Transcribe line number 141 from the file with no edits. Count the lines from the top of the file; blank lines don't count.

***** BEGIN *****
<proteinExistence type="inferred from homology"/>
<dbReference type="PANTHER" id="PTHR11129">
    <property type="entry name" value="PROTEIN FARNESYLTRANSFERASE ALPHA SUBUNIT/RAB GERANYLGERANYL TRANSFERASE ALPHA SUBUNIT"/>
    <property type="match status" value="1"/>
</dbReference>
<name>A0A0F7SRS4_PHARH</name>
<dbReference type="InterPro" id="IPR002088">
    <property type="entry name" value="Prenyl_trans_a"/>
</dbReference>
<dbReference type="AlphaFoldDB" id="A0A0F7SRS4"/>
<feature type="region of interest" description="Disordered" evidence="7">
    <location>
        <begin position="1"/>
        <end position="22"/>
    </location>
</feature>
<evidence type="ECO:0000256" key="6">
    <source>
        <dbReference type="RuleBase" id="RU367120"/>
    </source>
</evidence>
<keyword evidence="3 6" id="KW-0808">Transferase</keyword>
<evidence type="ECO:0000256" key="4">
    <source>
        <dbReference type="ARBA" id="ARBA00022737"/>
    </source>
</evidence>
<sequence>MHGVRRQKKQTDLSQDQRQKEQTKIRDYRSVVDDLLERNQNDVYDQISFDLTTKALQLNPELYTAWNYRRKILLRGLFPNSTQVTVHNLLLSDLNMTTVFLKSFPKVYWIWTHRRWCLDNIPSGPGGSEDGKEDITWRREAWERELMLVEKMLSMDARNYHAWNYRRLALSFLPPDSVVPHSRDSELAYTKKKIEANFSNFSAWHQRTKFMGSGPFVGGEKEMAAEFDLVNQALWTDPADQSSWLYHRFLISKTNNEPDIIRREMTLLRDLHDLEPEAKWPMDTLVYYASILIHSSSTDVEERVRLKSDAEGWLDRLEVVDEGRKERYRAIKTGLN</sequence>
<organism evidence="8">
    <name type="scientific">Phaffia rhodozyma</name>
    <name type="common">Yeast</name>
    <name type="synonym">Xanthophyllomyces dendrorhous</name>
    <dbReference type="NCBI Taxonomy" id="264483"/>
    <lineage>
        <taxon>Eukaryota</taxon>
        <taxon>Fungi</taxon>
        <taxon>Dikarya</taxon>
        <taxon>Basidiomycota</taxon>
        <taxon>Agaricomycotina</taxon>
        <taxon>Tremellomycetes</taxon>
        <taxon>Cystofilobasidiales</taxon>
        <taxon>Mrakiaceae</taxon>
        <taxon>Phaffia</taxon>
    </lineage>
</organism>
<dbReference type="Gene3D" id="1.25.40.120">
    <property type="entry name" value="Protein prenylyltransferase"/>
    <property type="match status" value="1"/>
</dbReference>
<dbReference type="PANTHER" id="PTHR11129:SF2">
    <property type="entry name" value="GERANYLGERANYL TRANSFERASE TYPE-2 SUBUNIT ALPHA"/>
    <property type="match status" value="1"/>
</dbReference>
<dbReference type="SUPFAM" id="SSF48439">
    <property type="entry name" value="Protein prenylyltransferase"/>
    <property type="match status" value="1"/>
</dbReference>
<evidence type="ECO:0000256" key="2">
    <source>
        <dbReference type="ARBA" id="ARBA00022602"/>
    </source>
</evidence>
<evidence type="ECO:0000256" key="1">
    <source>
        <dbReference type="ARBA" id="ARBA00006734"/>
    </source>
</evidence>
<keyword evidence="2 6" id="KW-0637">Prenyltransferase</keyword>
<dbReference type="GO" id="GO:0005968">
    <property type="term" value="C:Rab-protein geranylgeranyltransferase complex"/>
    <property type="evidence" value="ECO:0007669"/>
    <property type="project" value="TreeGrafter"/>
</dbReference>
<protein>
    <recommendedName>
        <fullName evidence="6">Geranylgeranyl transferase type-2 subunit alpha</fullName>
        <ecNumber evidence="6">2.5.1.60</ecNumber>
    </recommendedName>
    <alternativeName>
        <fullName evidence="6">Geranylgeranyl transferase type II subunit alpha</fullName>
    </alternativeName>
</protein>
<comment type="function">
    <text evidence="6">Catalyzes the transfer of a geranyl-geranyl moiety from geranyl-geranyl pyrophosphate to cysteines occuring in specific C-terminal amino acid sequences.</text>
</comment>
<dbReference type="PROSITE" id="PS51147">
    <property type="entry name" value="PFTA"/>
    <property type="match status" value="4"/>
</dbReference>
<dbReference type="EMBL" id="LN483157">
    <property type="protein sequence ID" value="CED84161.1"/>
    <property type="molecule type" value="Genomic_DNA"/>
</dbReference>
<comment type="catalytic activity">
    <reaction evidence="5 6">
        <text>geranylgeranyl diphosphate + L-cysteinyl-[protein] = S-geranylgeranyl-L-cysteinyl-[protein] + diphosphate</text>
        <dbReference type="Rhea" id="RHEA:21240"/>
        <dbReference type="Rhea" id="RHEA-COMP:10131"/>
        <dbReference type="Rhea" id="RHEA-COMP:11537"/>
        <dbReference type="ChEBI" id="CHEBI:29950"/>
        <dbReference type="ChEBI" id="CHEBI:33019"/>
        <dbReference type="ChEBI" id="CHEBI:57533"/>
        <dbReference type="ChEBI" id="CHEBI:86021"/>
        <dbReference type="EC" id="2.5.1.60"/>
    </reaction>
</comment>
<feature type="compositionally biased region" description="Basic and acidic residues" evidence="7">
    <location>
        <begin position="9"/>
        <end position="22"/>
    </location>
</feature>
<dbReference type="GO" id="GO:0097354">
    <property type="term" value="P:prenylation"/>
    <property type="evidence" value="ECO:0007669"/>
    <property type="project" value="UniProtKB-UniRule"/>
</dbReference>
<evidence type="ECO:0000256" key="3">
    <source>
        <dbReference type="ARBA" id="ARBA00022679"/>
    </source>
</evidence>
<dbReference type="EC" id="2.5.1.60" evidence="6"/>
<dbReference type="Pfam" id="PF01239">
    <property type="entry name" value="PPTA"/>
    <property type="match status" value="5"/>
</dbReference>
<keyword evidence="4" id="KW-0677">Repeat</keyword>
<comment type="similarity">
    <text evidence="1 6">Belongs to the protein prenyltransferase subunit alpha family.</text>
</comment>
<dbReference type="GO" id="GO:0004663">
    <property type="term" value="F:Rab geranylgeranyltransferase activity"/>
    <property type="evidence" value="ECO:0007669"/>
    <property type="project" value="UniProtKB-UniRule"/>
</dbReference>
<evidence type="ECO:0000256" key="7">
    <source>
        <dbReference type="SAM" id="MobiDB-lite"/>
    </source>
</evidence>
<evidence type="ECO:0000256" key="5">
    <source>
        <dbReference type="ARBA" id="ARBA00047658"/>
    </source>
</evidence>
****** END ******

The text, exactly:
</evidence>